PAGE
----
Some health experts first postulated that a second wave of coronavirus cases would rock the United States when winter arrived later this year, alongside the seasonal flu — but many are now wondering if a second outbreak is already here. After spending the better half of two months sheltering in place, Americans are eager to get back to work and into their normal routines, with governors in virtually every state rolling back stay-at-home orders while following new Centers for Disease Control guidelines on reopening non-essential businesses (some as early as the end of April). With social distancing efforts still in place at the local level, some states are showing a downward trend in new cases (including New York), while others are reporting steady cases (from Maine to Mississippi), according to CNN. But in the wake of reopenings taking place across the country, 30 states are reporting steady increases in new COVID-19 cases, according to data collected by Johns Hopkins University.
According to ABC News, 12 of these states — Florida, California, Texas, Utah, South Carolina, Nevada, Georgia, Missouri, Montana, Tennessee, and Oklahoma — saw record numbers of new COVID-19 cases over Father's Day weekend, more so than any weeks prior. Florida's upward trend in cases is particularly worrisome as it's posed to become the next epicenter of the outbreak; the state reported over 4,000 new cases on June 20, a huge impact for its elderly residents. Internationally, some areas are also reporting new mini-outbreaks. Beijing reported 120 plus COVID-19 cases in the second week of June, almost two months after its last reported case, per Al Jazeera — and in Brazil, 35,000 new cases were discovered on June 17 alone, NPR reports.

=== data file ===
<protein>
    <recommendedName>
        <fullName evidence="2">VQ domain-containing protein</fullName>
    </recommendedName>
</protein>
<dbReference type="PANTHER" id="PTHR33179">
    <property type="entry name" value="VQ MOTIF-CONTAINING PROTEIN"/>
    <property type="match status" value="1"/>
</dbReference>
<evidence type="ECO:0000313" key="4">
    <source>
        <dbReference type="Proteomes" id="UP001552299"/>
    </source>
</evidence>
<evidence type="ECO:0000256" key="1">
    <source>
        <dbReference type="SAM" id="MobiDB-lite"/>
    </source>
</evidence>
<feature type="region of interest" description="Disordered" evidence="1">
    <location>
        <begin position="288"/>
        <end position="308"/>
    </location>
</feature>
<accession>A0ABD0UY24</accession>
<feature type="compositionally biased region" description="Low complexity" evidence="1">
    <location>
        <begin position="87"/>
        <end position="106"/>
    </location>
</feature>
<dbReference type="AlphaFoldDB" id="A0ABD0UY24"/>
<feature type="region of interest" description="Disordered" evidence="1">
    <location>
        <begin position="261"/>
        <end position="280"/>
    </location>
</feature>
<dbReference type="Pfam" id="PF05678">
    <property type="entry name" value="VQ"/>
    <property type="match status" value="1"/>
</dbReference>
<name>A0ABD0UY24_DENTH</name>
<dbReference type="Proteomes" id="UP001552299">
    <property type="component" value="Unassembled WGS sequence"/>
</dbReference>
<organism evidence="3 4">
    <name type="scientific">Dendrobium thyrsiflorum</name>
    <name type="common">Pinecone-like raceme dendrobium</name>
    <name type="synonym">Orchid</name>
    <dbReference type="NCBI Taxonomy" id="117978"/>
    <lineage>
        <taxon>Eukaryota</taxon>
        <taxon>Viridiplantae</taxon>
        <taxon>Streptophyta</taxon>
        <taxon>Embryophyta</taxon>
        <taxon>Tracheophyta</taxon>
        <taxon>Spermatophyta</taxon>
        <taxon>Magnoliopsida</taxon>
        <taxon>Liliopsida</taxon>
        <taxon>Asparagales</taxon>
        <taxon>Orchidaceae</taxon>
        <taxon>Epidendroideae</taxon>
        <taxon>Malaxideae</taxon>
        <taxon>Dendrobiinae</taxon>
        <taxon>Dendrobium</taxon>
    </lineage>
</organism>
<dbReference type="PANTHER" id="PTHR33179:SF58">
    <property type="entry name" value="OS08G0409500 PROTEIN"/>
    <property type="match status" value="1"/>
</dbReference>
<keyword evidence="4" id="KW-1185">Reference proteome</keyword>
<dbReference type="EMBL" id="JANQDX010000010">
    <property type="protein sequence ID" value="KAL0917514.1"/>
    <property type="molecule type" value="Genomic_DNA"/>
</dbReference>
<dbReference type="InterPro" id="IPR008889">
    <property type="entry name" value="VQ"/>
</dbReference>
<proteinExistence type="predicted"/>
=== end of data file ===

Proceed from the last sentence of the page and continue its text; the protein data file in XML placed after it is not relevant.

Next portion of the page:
Does all of this mean that a second wave has already arrived in the United States? "I don't think that it would be appropriate to use the term 'second wave' for the uptick in COVID-19 cases at this time," says Bojana Berić-Stojšić, MD, PhD, CHES, an ambassador for the United Nations' Society for Public Health Education and director of the master of public health program at Fairleigh Dickinson University. "It is still the first wave of the pandemic, and this uptick could be directly attributed to the Phase II of the states' 'reopening' plan."
The upward trend in new cases could get a lot worse for states across regions during the summer, as more people are likely to leave their homes (trending upward, per this CDC-sponsored mobility tracker) to head back to work, go shopping, eat in restaurants, or even head out on vacation. "Coupled with people not complying with CDC guidelines for preventing community spread of SARS-CoV-2, this is most likely the cause of the uptick," Dr. Berić-Stojšić explains.
What is a wave? Will we see another one during the summer?